As many library campaigners in the UK probably know, the judicial review raised by Brent library campaigners began earlier this week. It looked very promising that campaigners had forced their Council into this position to save their local libraries.
However, it appears that one of the main reasons for taking this to court is that local campaigners put proposals to Brent Council to run these libraries as volunteer managed/community led libraries and these proposals were rejected by the council. (See here for more details.)
This came as a bit of a surprise to other local campaigners, including Voices For The Library team members, who have not only been defending the value of libraries, but also the importance of the roles trained library staff and librarians have in providing these services. The outcome of this judicial review could have serious implications for other campaigners who are not campaigning for volunteer run libraries, including those whose judicial reviews (such as Gloucestershire and Somerset) are due to be heard.
It also raises the question about whether high profile supporters of Brent’s library campaign, such as Philip Pullman, Alan Bennett, Zadie Smith and Michael Rosen were aware of the campaigners intentions?
The Guardian, (Monday 22 November 2010) stated:
Philip Pullman, author of the His Dark Materials trilogy, said he was “greatly concerned” by developments. “The librarian is not simply a checkout clerk whose simple task could be done by anyone and need not be paid for,” he said. “Those who think that every expert can be replaced by a cheerful volunteer who can step in and do a complex task for nothing but a cup of tea are those who fundamentally want to see every single public service sold off, closed down, abolished.”
Surely this statement of support for librarians is at odds with support for the Brent libraries campaign.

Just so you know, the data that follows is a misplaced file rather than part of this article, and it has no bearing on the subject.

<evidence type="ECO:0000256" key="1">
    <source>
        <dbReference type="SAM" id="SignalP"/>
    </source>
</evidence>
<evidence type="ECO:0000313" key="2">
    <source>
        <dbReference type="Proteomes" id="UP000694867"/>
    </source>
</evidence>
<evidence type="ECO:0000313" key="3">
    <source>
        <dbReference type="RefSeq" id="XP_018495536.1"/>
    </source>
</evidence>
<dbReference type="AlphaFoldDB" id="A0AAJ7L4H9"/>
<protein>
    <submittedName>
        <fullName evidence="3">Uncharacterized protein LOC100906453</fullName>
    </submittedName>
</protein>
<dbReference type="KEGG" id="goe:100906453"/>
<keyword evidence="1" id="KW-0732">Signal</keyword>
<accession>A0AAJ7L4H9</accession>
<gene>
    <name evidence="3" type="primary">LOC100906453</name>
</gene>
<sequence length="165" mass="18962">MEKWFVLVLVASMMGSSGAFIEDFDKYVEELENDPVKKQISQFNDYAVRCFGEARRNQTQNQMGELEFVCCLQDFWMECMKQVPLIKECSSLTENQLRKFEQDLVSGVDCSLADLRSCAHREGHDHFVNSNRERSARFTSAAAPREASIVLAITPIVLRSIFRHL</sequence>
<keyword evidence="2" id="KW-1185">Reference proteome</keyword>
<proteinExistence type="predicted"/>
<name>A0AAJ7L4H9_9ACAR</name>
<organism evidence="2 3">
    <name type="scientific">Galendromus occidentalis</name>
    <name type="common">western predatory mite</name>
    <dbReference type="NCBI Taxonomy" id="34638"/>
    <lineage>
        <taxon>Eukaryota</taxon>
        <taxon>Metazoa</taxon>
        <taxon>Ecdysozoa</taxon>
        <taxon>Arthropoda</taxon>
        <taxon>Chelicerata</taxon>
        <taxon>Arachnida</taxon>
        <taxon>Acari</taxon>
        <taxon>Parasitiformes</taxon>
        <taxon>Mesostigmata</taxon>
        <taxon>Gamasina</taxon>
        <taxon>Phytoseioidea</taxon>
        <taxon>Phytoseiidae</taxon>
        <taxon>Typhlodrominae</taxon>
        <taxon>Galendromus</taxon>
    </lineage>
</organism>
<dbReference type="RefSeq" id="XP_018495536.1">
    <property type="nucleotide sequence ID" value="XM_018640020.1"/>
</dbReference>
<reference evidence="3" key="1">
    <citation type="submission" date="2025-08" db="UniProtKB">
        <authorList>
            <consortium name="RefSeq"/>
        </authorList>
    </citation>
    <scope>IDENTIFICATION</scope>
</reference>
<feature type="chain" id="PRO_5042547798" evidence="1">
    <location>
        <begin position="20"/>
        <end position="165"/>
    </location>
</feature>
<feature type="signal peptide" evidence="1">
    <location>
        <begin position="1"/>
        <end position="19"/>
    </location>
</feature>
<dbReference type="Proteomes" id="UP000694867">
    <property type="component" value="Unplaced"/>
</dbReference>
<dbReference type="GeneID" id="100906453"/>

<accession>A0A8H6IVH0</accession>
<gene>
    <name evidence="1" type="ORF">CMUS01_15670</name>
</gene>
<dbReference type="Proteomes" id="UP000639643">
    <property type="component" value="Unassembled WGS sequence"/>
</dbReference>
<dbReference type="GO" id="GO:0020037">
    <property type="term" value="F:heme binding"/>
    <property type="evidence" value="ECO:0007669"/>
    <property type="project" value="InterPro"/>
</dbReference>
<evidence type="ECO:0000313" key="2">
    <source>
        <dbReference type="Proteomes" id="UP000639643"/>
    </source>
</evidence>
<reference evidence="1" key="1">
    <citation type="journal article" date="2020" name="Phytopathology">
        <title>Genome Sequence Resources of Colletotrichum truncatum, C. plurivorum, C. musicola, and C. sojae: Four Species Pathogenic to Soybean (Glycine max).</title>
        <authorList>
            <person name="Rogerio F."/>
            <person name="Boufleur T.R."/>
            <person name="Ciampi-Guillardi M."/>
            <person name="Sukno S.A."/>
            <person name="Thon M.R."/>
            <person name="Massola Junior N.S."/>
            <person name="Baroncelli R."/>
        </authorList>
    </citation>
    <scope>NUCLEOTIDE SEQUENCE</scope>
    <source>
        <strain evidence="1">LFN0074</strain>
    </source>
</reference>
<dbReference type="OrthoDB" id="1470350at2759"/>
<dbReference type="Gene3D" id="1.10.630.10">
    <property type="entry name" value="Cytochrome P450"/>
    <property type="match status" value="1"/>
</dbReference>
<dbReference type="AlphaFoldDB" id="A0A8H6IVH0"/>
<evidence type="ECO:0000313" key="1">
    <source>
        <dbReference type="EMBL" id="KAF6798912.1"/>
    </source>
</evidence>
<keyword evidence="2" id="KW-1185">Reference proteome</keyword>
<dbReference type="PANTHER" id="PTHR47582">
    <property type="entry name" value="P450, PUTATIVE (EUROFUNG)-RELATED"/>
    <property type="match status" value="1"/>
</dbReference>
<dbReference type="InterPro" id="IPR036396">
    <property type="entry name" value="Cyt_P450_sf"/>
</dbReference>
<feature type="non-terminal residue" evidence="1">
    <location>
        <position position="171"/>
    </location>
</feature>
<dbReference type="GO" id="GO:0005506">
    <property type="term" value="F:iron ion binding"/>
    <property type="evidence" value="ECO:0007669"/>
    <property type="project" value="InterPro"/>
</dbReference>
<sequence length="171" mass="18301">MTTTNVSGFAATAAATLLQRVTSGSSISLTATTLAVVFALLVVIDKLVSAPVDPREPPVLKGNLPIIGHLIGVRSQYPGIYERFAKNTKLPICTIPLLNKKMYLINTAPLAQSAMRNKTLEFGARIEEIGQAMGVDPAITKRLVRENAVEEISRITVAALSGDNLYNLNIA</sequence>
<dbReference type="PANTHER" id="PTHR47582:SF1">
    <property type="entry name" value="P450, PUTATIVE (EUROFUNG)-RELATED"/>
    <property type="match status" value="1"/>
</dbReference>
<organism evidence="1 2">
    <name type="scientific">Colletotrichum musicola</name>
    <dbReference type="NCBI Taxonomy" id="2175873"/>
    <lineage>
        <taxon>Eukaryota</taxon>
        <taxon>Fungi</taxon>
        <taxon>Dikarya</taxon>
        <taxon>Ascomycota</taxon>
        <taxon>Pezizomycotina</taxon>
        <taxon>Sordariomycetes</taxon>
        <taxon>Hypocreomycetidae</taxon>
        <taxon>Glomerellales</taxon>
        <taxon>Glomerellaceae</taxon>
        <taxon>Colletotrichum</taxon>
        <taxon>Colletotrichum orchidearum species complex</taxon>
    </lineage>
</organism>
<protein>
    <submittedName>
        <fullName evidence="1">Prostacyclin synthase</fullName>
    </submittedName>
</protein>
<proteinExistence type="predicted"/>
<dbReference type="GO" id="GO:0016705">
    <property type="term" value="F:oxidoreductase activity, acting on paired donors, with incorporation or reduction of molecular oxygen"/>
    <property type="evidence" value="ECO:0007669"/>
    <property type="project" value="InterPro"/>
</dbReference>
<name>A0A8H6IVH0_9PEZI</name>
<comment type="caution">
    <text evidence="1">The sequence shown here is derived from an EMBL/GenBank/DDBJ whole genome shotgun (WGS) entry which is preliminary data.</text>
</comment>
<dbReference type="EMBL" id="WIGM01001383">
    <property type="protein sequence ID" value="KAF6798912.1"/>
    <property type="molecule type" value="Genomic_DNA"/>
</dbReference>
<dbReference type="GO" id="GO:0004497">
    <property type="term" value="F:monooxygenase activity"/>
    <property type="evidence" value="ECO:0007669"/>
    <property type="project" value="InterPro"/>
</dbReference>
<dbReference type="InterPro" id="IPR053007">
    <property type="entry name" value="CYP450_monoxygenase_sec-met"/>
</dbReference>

Alan Benett also talks about concern for the privatisation and selling off of local libraries:
“It’s hard not to think that like other Tory policies privatising the libraries has been lying dormant for 15 years, just waiting for a convenient crisis to smuggle it through. Libraries are, after all, as another think tank clown opined a few weeks ago, ‘a valuable retail outlet’.”
One of the Brent campaigners concerns was the rejection of the proposal for Library Systems and Services UK Ltd, a private company to take over the running of some libraries. Even the move towards volunteer libraries could be seen as a step towards selling off the library service and “discharges [Brent] of their obligations.”
We also wonder if other supporters of the campaign, such as Michael Rosen and Zadie Smith, are happy to support this situation, bearing in mind that the value of libraries they used when they were younger – the libraries that played such an important part in their lives – were built up on the work that librarians had undertaken to develop the service?
It’s also interesting to note that the Brent campaigners cite CILIP in their reasoning behind their plans, indicating how library services should be provided. CILIP is the professional body for librarians and library staff, and as such, it’s doubtful that they would also advocate the removal of trained library staff and librarians as the main providers of public library services, and replace them with volunteers.
We are very concerned about this situation!
UPDATE: Since publishing this post a number of Brent campaigners have commented on it and we welcome the discussion this has led to. Please see here for more details.